Richard de la Riviere looks back at what happened in Rugby League over the years on this day: 19th August
Leeds’ season was thrown into chaos on this day in 2005 when Keith Senior injured his ankle in a crushing 42-10 home defeat to Bradford.
The result was particularly surprising as the Rhinos had won 26 of their 29 games that season and had booked their place in the Challenge Cup Final against Hull, which was to take place eight days later.
But the bubble burst spectacularly against their biggest rivals, who were gaining momentum of their own on their way to a successful assault on the end-of-season play-offs.
Lee Smith gave the hosts a fifth-minute lead, but Shontayne Hape and Andy Lynch notched tries for Bradford. Kevin Sinfield’s try brought the score to 10-12 at half-time to the Bulls.
And the in-form visitors racked up 30 unanswered points in the second half, with two more tries from Hape and others from Jamie Langley, Paul Deacon, Robbie Paul and Iestyn Harris.
Over 20,000 supporters were in attendance, most of whom went home worried over the injuries suffered by Senior and Danny McGuire, although McGuire’s was less serious.
But, according to John Kear, the coach of Hull, the soap opera involving the centre whom he had coached with Sheffield and England was only just beginning.
“One of the first things I did … on Monday morning was sit down with our physio Simon Pope and watch the Senior incident again,” he said in his autobiography, ‘Coaching is Chaos’, which was published last year.
“He said to me: ‘There isn’t a hope in hell of Keith playing in the final, or if he does play, he’ll be a passenger.’
“From the moment Simon said that, I wanted Keith to play. Obviously I couldn’t pick the Leeds team, but I did try to manipulate the opposition camp.
“I made a point of saying: ‘If Keith Senior plays in the final, I’ll put my boots on and play against him.’
“[Tony Smith] is a superb coach but he is very bloody minded. If you tell him something isn’t going to happen, he will do everything he possibly can to make sure it does.
“That’s why I made such a big issue in the pre-game build-up about Keith having no chance of playing.”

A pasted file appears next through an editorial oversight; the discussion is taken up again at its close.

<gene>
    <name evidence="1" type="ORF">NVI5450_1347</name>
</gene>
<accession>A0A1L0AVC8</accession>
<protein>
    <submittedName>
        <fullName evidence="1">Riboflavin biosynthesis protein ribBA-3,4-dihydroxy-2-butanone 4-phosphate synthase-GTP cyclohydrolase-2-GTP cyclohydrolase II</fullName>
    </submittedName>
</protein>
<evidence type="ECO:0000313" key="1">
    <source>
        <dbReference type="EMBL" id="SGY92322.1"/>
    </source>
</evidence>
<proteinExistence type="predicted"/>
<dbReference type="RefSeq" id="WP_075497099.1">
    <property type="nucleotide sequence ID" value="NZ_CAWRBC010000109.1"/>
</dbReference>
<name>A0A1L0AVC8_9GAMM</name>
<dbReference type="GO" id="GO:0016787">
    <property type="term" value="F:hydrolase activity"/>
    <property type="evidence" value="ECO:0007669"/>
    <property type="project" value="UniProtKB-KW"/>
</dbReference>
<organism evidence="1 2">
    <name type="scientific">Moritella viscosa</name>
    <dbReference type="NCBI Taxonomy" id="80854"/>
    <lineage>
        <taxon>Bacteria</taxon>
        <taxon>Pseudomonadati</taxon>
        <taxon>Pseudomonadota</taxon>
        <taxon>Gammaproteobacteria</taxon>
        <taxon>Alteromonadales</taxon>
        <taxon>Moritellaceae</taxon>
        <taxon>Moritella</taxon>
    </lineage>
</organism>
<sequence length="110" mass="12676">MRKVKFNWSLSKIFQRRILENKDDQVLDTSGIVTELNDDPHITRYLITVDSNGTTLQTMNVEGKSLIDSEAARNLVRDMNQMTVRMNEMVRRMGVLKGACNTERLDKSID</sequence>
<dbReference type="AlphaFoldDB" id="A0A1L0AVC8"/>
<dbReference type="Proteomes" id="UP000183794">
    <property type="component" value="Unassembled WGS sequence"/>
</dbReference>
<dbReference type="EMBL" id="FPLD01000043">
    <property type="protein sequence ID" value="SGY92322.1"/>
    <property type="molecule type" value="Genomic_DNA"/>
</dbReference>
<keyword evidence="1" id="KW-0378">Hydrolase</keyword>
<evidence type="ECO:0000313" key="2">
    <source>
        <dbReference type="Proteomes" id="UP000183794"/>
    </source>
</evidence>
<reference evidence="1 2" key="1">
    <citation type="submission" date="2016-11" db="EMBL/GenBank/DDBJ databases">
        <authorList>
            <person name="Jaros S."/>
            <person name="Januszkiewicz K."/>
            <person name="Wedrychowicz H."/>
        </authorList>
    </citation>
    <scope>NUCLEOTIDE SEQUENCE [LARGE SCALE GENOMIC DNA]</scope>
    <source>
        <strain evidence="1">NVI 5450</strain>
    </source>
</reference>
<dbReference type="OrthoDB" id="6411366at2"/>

Senior did play in the final, as did McGuire, but was badly off the pace and was withdrawn at half-time and Leeds went to lose the game in the dying minutes after a Paul Cooke try and Danny Brough goal.
Smith saw things slightly differently to Kear, commenting later: “He trained very well the day before which gave us plenty of indications that he would be OK but in the end it wasn’t the right decision.”
And Smith was left to further rue the Bulls game as the season’s turning point as his side’s Super League form failed to recover. With Senior not figuring again, Leeds lost two of their next three and, although they made the Grand Final, they lost to the Bulls, who regarded that hugely impressive win at Headingley as a catalyst for their own remarkable recovery that year.
Tigers gear up for NRL title
Earlier that day, Wests Tigers had established their biggest margin of victory by hammering the hapless Canterbury Bulldogs 54-2 en route to NRL Premiership success.
Their win was even more impressive when you consider that their opponents were on the verge of the top eight themselves, having won nine out of 21 matches.
But inspired by Brett Hodgson, Benji Marshall and Scott Prince, the Tigers, coached by Australia’s current coach Tim Sheens, cut loose, notching nine tries, each of them goaled by Hodgson.
Future Super League players Paul Whatuira and Pat Richards scored five of them, with the Kiwi centre grabbing a hat-trick, while Ben Galea, Chris Heighington, Hodgson and Prince also crossed.
The Dogs could only boast a penalty goal from fullback Luke Young.
At the end of the round, the Tigers were fourth level on 32 points with Parramatta and St George-Illawarra, who occupied spots two and three. The trio were two points behind Brisbane.
The Tigers ended the campaign in fourth but, one by one, the three sides above them were knocked out of the play-offs, setting up a Grand Final against fifth-placed North Queensland, who were coached by former Leeds boss Graham Murray.
And the Tigers won the Premiership by beating the Cowboys 30-16, with Prince winning the Clive Churchill Medal as man of the match.
Davies scores three in Charity Shield win
Two interesting games took place on this day in 1990, as the new campaign was launched.
Widnes won the Charity Shield in Swansea in front of 11,178 supporters, beating Wigan 24-8, with Jonathan Davies scoring a hat-trick, which helped him win the Jack Bentley Trophy as man of the match.
John Devereux and Martin Offiah also scored for the Chemics, with Frano Botica scoring Wigan’s only try.
Hull Kingston Rovers, meanwhile, ran up a century in defeating Nottingham City in a Yorkshire Cup preliminary match. Not bad for their first hit out of the season!
Greg Austin and Anthony Sullivan scored eleven tries between them, with the former getting six. Cumbrian forward Colin ‘Buck’ Armstrong kicked a club-record equalling 14 goals.